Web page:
Saturday, April 14, 2018

Let's Get "Saucy" - Polish Style


In Polish cuisine, sauces are not quite so prolific or complicated as in France.  This image is of a beautiful flounder recipe with a light lemon sauce, found on Page 50, of our cook book: Polish Classic Recipes.  The right Polish sauce can elevate your cooking to the next level.  The key to success is in the right proportions of fat, flour, liquids, flavorings, and patience.  Always cook your sauces on low heat, always stir vigorously.  Today’s immersion blenders are super for getting the lumps out.

Here are a few important tips:
Instant flour, such as Wondra, can be a big help because it yields a smoother and less lumpy texture with less mixing  It's not always easy to find, but worth a spot in your pantry.
Never add flour to a hot sauce but do add sauce to the flour, a spoon at a time while constantly stirring.

Never boil a sauce with sour cream because it will separate.  And if it does separate, you can often save it by cooling it down and adding some more sour cream to the sauce.

Chicken or beef stocks are easiest to work with; bouillon cubes can be dissolved and used but watch the saltiness.  Base stock (highly concentrated stock in a jar – beef, chicken, mushroom) is great for kicking up flavor but use it very sparingly because it can be very salty. 

Here are a few traditional Polish sauces with great versatility.

Dill Pickle Sauce
1 ½ tablespoons butter, melted
2 tablespoons flour
½ cup beef stock
½ cup pickle juice from the jar
3 large dill pickles, shredded
½ cup sour cream
                                        Salt to taste
Heat the stock.  Mix the butter with the flour over low heat.  Stir in the hot stock gradually. Stir in the pickle liquid. Bring to a low boil while stirring constantly.  Add the pickles.  Add the sour cream very slowly while stirring.  Heat but do not let it boil.  Season with salt.   Serve over beef roast and boiled potatoes.

Dill Sauce
1 cup chicken or beef stock
3 tablespoons flour
2 to 3 tablespoons chopped dill (fresh has more flavor)
½ cups sour cream
Salt to taste
Put the flour in a small saucepan.  Stir in the stock (room temperature) into the flour gradually, while stirring. Bring to a low boil stirring constantly.  Add the dill and remove from heat. Add sour cream. Season with salt.  Serve warm over braised meats and dry casseroles.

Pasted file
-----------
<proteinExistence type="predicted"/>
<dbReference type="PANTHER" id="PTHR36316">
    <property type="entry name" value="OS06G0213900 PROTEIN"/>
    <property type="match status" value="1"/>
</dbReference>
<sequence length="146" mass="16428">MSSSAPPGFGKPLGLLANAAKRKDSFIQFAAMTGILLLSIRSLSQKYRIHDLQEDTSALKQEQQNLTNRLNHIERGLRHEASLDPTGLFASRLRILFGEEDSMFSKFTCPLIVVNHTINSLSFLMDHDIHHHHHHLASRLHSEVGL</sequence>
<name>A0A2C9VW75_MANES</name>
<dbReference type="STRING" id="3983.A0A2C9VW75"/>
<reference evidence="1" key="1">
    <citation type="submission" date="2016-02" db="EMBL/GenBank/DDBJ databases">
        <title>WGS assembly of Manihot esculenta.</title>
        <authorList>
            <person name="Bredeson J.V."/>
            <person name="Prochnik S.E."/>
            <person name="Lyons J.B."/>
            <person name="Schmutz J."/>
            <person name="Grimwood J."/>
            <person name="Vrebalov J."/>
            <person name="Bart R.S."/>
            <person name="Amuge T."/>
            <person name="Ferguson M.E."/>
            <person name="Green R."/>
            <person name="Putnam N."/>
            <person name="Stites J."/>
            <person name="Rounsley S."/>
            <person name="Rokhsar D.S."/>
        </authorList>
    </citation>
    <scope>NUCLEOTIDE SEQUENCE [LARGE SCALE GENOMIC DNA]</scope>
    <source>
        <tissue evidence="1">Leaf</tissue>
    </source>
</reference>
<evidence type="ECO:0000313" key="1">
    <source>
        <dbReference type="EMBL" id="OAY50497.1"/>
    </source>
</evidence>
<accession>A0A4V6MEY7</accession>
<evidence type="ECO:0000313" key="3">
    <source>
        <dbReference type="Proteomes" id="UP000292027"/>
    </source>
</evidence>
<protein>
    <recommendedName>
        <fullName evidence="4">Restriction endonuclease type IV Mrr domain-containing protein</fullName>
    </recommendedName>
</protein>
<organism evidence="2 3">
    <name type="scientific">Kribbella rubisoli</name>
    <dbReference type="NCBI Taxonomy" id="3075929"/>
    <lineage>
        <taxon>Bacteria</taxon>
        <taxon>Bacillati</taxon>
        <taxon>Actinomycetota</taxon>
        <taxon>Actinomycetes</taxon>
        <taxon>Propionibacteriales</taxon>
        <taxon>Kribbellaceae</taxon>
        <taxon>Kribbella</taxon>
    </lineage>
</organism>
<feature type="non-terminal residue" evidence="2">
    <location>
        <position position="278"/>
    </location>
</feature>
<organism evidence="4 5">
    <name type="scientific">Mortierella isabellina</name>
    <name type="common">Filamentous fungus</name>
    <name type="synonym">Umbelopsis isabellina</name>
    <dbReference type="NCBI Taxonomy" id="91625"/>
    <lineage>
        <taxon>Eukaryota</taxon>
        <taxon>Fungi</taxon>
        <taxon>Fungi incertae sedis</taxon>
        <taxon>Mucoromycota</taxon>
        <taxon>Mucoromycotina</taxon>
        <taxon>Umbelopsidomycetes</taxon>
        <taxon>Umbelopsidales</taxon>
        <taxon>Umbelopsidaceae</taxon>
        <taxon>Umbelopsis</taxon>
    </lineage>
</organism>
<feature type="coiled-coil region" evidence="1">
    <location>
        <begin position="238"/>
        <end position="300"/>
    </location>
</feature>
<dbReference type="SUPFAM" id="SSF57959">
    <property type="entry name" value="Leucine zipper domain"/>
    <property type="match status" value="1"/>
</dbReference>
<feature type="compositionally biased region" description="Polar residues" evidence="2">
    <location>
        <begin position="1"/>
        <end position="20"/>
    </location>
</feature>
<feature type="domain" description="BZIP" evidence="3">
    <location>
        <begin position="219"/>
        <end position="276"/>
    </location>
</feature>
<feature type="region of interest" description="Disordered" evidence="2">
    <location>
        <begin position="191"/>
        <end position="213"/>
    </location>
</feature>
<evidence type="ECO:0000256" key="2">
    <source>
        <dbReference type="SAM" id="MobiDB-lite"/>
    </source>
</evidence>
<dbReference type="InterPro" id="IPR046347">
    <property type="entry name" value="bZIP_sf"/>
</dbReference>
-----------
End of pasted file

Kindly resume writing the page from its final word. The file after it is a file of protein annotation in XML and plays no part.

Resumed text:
Dried Mushroom Sauce
1 ounce dried mushrooms
1 cup water
3 ½ tablespoons flour
4 tablespoons cold water
Salt & pepper
½ cup sour cream
Rinse the dried mushroom very thoroughly.  Rehydrate them by soaking in 1 cup hot water for about an hour.  Bring the soaking mushrooms in their water to a low boil for another 45 minutes, or until they are soft.   Rough chop the mushrooms. Combine the broth into the flour mixed with 4 tablespoons cold water.  Fold in the chopped mushrooms and bring to a low boil while stirring constantly. Season with salt and pepper. Let cool a bit and add the sour cream very slowly while stirring constantly.  Serve over meatloaf, meat balls or any braised meats.  

Cold Mustard Sauce
2 tablespoon prepared (yellow) mustard
Salt to taste
1 cup sour cream
¼ teaspoon sugar
Mix all the ingredients well; serve over cold ham, kielbasa, cold pork loin, or boiled eggs.  This sauce is very popular at Easter. 

Cold Green Onion Sauce
1 cup sour cream
2 hard-boiled eggs, chopped
4 tables finely chopped green onions (scallions) 
¼ teaspoon sugar
1 teaspoon lemon juice
Salt to taste
Mix all the ingredients well; serve over cold ham, kielbasa, cold pork loin, or boiled eggs. 

Cold Horseradish Sauce
5 ounces prepared horseradish
1 large apple, peeled & shredded
1 cup sour cream
Salt to taste
¼ teaspoon sugar
Mix the horseradish with the apples. Add the sour cream. Season with salt and sugar.  Serve with fish, cold cuts, hard-boiled eggs. 


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